The outsole uses a design called Tri-Flex for maximum flexibility, making sure the entire foot contacts the ground with each step. The heel features XT-900, which is a durable rubber that adds to traction and reduces wear and tear. The forefoot uses a soft rubber compound to improve the responsiveness during toe-off.


PROS:

  • Roomy toe box
  • Ample cushioning
  • Good flexibility

CONS:

  • Upper somewhat inflexible

 

best running shoes on concrete

FAQs

What should I look for when buying shoes to run on concrete?

For a hard surface like concrete, you should look for running shoes that have lots of cushioning and good support. You want your feet to be protected from the impact of hitting the hard ground.

The more you run on concrete surfaces, the more susceptible you are to injury, as it is several times harder than asphalt. Therefore, it’s important to find shoes that are flexible, cushioned, and supportive to help absorb the shock.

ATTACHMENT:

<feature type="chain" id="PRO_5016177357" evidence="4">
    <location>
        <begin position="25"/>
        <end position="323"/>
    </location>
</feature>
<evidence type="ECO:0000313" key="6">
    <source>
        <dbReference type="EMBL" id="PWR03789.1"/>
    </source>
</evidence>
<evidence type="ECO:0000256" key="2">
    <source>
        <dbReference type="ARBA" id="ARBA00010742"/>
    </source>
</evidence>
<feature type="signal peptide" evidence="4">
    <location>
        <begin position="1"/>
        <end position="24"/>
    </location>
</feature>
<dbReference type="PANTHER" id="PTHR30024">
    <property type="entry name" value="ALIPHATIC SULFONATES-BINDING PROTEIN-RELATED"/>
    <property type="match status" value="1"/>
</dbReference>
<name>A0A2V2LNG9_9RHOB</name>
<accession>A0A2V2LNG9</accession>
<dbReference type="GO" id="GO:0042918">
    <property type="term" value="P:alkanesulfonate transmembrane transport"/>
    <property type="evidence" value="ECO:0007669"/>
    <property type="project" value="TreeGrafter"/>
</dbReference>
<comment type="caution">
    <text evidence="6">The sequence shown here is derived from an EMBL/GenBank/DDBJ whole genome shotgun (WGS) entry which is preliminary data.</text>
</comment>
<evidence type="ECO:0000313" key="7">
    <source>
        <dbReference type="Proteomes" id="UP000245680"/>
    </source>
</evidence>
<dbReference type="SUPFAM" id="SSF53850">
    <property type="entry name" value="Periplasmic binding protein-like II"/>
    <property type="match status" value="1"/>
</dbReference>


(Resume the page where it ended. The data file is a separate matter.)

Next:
How can I avoid injury when running on concrete?

Having good form and getting the right shoes to help with shock absorption will minimize the impact your feet and body experience pounding the hard surface of concrete. Experts also recommend varying the surfaces on which you run. Try to add in some trails, asphalt, and grass.

Why does running on concrete hurt more than running on asphalt or a track?

Quite simply, it’s a harder surface. If you want to contrast the hardness of concrete versus asphalt, take a hammer and hit both surfaces. Hitting the concrete will hurt more, and you won’t leave any sort of dent in the concrete while you will in the asphalt. Because concrete is a harder surface, it has that much less energy dissipation compared to asphalt, meaning that your shoes and body have to absorb more.

The Wired Runner